Good Impressions on Video Calls Are Valuable. Let’s Look at Some Best Practices!
2019 to 2020 Shift
In 2019, there were people who hadn’t heard of Zoom. By the end of 2020, many of us were living our lives on it. There are a number of different platforms for business use such as Webex, GoToMeeting, or Skype. Additionally, there are a number of more personal options including but not limited to Google Meet, Houseparty, or a variety of social media apps that allow this functionality like Facebook or What’s App. It’s a good idea to have some other readily available as backups should any other platform be failing anyone on the call.
It’s hard to imagine a tool as valuable as Zoom or other video platforms going away once offices resume in-person operations, and that means that the need for professional video conferencing conduct may very well become a basic job requirement. To that end, we thought it would be constructive to go over some best practices for professional video calls.
Why Should We Care?
The value that effective video call conferencing brings to a workplace, now to include personal lives off-the-clock when society spends more time at home, cannot be overstated. In fact, many workplaces credit platforms that function similar to Zoom for being critical in their ability to pivot into remote work. While voice conference calls have been around for ages, using video conferencing allows for a vital degree of expressive communication has played a major role in adapting to “the new normal”. This expression is also priceless on a personal level when individuals are not able to see loved ones in-person.
That said, video calls are only as effective as the people on them and adapting to a world of video-only socialization can be a hard adjustment. A brief Google search for the popular phrase “Zoom fails” conjures no shortage of people who have entered the internet consciousness by being horribly awkward at Zoom. But do persist! The value of seeing people on the other end is what makes the meeting personalized, and the next-best-thing to being in-person. Having your video off and a black box or a still photo just isn’t the ideal expectation and it takes away from the experience of other participants. Imagine if you were presenting to 10 black boxes or still photos, not able to “read” your audience? Sounds pretty lonely.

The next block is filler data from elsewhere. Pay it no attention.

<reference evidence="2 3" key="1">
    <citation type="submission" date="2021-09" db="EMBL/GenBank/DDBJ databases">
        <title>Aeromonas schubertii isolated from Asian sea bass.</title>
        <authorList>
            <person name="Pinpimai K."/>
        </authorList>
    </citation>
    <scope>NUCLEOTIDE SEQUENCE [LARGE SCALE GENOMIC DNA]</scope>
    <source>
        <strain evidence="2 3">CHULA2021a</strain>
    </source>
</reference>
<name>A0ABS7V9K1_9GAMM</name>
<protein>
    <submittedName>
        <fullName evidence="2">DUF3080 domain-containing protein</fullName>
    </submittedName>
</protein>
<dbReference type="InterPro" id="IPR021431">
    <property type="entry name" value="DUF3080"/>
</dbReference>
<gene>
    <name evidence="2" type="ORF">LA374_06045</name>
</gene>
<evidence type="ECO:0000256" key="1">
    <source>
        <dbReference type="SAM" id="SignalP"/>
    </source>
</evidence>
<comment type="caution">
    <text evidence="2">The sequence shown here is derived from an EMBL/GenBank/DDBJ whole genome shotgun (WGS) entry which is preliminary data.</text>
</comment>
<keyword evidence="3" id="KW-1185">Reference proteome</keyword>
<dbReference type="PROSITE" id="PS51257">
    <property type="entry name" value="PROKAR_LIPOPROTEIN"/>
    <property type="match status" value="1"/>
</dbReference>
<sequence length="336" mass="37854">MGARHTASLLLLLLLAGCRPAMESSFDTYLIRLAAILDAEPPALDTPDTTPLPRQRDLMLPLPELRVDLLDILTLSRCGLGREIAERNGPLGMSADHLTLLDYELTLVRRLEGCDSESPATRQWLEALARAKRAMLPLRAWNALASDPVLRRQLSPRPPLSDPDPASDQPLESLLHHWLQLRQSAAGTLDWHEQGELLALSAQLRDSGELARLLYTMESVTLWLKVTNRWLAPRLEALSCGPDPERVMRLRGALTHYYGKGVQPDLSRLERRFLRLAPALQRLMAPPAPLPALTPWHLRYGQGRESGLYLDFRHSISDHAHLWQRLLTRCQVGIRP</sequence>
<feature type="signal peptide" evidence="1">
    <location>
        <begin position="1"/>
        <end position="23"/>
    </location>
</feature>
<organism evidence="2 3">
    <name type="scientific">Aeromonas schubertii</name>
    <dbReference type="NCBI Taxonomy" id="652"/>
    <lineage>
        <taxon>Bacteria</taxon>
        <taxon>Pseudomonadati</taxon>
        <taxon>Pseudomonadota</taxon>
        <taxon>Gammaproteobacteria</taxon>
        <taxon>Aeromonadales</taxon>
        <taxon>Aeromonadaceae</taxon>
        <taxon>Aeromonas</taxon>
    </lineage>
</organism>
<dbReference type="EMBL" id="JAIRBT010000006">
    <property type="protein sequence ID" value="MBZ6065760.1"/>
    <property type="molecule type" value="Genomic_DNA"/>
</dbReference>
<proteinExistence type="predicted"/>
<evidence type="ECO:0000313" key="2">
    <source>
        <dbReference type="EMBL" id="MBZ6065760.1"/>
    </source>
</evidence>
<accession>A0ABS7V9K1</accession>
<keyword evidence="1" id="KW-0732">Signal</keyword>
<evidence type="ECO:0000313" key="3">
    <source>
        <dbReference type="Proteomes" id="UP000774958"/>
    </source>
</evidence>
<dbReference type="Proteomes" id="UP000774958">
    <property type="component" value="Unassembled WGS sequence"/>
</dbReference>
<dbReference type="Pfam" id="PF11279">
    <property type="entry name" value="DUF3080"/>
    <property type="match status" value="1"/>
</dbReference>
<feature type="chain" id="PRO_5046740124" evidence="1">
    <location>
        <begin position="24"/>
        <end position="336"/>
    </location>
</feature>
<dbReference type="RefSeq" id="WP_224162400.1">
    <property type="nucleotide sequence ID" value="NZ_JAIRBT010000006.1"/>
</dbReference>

Dress to Impress
The visual aspect of video conferencing is important. Without it, we’d simply be back to making audio-only conference calls. A core component of video conferencing is being able to see, react to, and empathize with the other person in a way that’s impossible if you’re just using audio.
Unfortunately, that means no more taking calls in pajamas. Looking professional on a video call is a factor that’s vital for a good first impression and every line of communication that comes afterward.
While we aren’t going to blame anyone for wanting to conduct business calls in pajama pants (or sans pants), it’s important to make sure that anything visible on camera communicates professionalism. Note if you move around (or stand up) this can change the viewers line of sight! That means wearing the same clothing that you would be wearing if the meeting were being conducted in-person.
Also consider your background and how that might blend or clash with your chosen attire. Virtual backgrounds may at times “blur” more easily and cause you to disappear, so you might want to consider skipping it altogether. Remember, that you can always preview before going live!
Camera Placement Matters
It goes without saying that you don’t want your professional calls looking like a found-footage documentary. While it should also go without saying that nobody wants to look up someone else’s nostrils, we’ve all probably had a video call where an attendee’s nasal cavities were the center of attention.
Camera placement is one of the easiest things to control while also being a potentially massive detractor if it isn’t taken into proper consideration. Put simply: good camera placement is invisible. If your audience isn’t thinking about it, that means you did your job correctly.
Place your camera in a well-lit environment, on a steady surface, and with the light coming towards your face, never behind you which can cast dreadful dark spots. It should ideally be positioned around your eye line and far enough away from where you’re seated to frame the full profile of your upper body. Angling the camera too high or too low can start your meeting off on an awkward note, as can sitting too close to it.
Ultimately, the best solution for finding an effective camera angle is to experiment when you have free time and definitely preview your video appearance prior to joining the call. Experiment to see what camera placement gives you the more professional eye line and frames your upper body best.
Be on Time
(and Use Waiting Rooms in Case You Aren’t)
There’s an old saying in the business world: “If nothing else, you can always show up early.” This is especially important when using a platform like Zoom to communicate with customers, clients, and coworkers.